Sam Breed

Product Developer, Investor

The Zen of Tailwind

How to not lose your mind with all the strings

First posted on

Last updated on

I’ve been a happy Tailwind1 user for a while now, and have been using the underlying techniques since 2016.

The first thing I discovered when rolling out a similar system was “some people really don’t like this.” It’s not for everyone!

Learning CSS is hard enough, so learning a layer of shortcoded indirection on top of CSS steepens an already daunting learning curve. For more seasoned CSS aficionados, the translation between what you know and what you need to write still takes some time to get a hang of. You will be searching the docs frequently for “things you know how to do.”

Fortunately, the payoff is worth it. If you can put up with the downsides, there’s a certain Zen that can be unlocked.

But not everyone is convinced (and that’s OK, do your thing.)

Table of Contents

Skip the hard parts

Tailwind lets you skip the hardest parts of authoring CSS:

  1. Naming things
  2. Picking consistent values

Why are these hard problems?

Naming things is hard because creating good abstractions is hard.

Picking consistent values is hard because No Design System is Complete

Tailwind eschews the naming problem all together, replacing the creation of good class names with rote memorization of Tailwind’s classes.

By providing sensible defaults for CSS values and way to override them, Tailwind shortcuts the difficulty of picking consistent values.

Developers have divergent goals

  1. Creating re-usable abstractions
  2. Building user interfaces

No Design System is Complete

Design systems themselves are indefinite and never comprehensive: if every scenario were already planned out, the application would already be complete.

Having a “Design System” is the act of bringing rigor and self-similarity to your design process by creating shared abstractions.

A UI Library is only ever a reference implementation of a Design System. Even if a UI Library is a complete expression of the design system, it will still either evolve over time or become outdated before falling out of use.

Long Class Names

“But there are long strings of CSS classes everywhere now!”

Tailwind doesn’t prevent you from naming things! You don’t have to carry around long strings everywhere. That said, the long lists of classes are rarely a problem.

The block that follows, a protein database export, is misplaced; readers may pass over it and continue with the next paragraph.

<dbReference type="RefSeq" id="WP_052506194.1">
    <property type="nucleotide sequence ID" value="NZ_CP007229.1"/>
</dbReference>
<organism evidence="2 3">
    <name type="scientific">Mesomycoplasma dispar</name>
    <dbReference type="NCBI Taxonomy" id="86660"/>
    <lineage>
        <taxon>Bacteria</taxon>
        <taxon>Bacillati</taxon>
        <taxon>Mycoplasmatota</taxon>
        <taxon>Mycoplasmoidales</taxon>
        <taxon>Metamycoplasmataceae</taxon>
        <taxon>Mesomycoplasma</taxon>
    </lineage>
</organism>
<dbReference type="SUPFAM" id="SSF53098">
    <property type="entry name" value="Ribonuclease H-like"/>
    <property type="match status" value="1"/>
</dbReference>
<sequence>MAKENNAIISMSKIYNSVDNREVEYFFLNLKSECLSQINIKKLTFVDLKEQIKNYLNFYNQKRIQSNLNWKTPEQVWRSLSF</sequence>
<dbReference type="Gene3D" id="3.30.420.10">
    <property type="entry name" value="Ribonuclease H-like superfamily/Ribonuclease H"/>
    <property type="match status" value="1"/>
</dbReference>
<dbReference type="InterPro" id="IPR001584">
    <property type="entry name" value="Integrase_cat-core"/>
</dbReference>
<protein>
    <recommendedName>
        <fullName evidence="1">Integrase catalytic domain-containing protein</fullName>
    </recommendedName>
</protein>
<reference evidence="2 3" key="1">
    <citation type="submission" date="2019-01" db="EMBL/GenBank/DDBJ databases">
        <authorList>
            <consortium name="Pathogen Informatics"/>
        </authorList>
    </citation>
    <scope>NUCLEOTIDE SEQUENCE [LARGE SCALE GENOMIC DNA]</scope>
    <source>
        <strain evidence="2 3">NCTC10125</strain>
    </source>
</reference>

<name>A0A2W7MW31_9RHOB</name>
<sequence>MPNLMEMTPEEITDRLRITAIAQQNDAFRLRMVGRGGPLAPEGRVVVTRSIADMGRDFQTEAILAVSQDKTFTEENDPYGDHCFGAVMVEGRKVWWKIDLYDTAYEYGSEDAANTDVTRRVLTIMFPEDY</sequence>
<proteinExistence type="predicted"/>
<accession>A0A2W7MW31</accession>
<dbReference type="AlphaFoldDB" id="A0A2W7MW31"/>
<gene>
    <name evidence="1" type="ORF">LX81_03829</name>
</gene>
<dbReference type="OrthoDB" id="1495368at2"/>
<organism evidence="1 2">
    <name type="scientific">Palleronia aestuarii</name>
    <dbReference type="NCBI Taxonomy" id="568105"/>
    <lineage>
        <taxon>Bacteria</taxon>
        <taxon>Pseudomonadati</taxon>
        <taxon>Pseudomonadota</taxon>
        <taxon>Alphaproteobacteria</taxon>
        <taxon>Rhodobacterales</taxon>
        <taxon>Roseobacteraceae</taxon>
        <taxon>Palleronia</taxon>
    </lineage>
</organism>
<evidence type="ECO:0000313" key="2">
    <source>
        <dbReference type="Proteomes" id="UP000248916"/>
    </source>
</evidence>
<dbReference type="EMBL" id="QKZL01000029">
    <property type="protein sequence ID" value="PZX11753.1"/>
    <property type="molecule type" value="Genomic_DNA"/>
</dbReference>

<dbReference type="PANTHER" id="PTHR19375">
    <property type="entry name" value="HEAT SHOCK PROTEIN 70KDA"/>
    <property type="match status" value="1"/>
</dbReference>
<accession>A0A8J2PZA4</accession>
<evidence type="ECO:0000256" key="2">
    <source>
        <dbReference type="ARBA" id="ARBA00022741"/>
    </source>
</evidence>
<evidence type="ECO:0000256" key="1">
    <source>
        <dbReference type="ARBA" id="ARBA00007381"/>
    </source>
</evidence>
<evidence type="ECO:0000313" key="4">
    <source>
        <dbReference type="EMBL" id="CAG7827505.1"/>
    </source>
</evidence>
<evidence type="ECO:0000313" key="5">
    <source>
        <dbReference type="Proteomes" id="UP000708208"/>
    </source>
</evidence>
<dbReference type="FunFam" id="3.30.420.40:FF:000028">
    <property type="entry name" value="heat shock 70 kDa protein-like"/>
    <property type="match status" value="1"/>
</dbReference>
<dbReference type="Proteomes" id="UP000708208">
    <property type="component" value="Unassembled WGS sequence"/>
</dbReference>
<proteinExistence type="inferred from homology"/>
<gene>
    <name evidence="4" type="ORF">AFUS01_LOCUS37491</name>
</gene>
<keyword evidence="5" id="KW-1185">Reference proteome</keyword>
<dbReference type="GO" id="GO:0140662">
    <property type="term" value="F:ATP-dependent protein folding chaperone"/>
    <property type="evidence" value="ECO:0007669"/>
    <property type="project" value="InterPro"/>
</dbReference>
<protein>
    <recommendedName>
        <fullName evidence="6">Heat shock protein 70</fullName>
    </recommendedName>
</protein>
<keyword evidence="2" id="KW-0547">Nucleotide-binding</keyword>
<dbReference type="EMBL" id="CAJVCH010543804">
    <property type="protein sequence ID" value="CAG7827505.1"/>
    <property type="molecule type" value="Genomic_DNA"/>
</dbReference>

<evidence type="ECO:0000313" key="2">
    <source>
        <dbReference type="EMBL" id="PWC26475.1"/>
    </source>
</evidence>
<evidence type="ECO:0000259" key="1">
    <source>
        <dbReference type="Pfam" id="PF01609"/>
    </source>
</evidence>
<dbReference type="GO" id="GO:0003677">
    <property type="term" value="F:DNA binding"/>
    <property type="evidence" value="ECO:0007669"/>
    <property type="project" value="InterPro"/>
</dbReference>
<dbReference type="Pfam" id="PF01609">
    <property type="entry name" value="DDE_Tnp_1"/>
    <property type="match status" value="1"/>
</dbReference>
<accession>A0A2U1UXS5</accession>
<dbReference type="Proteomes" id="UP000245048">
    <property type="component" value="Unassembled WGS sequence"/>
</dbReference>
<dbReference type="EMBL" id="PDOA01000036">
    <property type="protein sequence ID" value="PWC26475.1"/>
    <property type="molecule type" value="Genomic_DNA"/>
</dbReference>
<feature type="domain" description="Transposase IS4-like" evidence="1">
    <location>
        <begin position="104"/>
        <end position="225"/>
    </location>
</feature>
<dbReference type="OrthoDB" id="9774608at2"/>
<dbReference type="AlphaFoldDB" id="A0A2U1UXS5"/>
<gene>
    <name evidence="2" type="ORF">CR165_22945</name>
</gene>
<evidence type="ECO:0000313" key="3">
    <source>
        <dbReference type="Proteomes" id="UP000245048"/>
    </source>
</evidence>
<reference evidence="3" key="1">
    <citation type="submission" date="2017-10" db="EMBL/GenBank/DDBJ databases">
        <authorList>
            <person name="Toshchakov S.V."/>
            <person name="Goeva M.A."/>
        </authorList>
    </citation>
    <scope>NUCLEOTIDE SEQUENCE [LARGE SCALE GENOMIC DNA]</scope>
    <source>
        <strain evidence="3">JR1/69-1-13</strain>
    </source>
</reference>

The Maintenance Race

See also

“Have you ever tried to refactor CSS?”

Much has been written about the validity of CSS as a programming language. It is. What it’s not, is a great programming language. A bit of a detour here, but refactoring JavaScript used to be hard. REALLY hard. Mind numbingly, punch-the-screen hard. Then it got better. Specifically, TypeScript came along and made it possible to codify the data passed between functions, making bigger codebases easier to refactor.

I have not had the same epiphany with refactoring CSS. It is still hard. Still, it is easier than it was a few years ago. The New CSS has made life much easier (variables, @layer) with more enhancements (nesting) being spec’ed out.

Why is CSS so hard to refactor?

What about arbitrary values?

Arbitrary values were introduced when Tailwind moved to jit compilation. Instead of declaring custom values ahead of time in tailwind.config.js, you can now use any value at runtime using the [value] syntax.

Before Tailwind added arbitrary values, you needed to fall back to css or inline styling for custom properties. In the best case, you take the time to write a well-named non-atomic utility class that is hopefully re-used and easy to discover. In the worst case, you add yet another class to a long and hurried CSS file full of similar one-off classes with mysterious and unfamiliar names. Either way, the “file of one-off’s” approach is easy to manage until it exceeds a few hundred lines, but beyond that, good luck.

After Tailwind added arbitrary values, declaring a custom color stop or width or whatever was easy. In the best case, you do this sparingly and the few cases that do need truly custom values are self-documenting and easy to find via global search. In the worst case, you overuse arbitrary values. Your code is hard to read and it’s difficult to implement design changes to existing components. The second case is harder to imagine because it cuts so hard against the grain of framework, but I’m sure it’s out there.

In all things, the middle way is the best and safest route. Practicing both of the best case options, writing well named utilities and custom CSS and using the occasional arbitrary value, will net the best outcome: smaller CSS payload and better developer experience. Arbitrary values were added because they increase the expressiveness of Tailwind at little cost if deployed sensibly.

Watch for over-use of arbitrary values in code reviews, and encourage extending Tailwind config or writing custom CSS instead of abusing the square brackets. Likewise, adding lots of custom CSS to a Tailwind project should draw additional scrutiny in code review.


Tailwind gets a healthy amount of criticism. I’m not here to defend the finer points of the many arguments presented against it. Writing HTML and CSS is a complex discipline worthy of thoughtful criticism.

The differences between these techniques is overall not all that huge, and building websites is not a zero sum game. Remember that the tools you choose rarely matter very much in hindsight.

None of this is new

1 The technique that Tailwind uses is more properly called “Atomic CSS” or sometimes “Utility classes.” This is not Tailwind’s invention nor is it a new technique. It has become fashionable over the past several years, popularized by Tailwind. I’ll use “Tailwind” throughout the document in a way that your might say “Kleenex” for facial tissue. Features and statements that apply specifically to Tailwind are called out as such.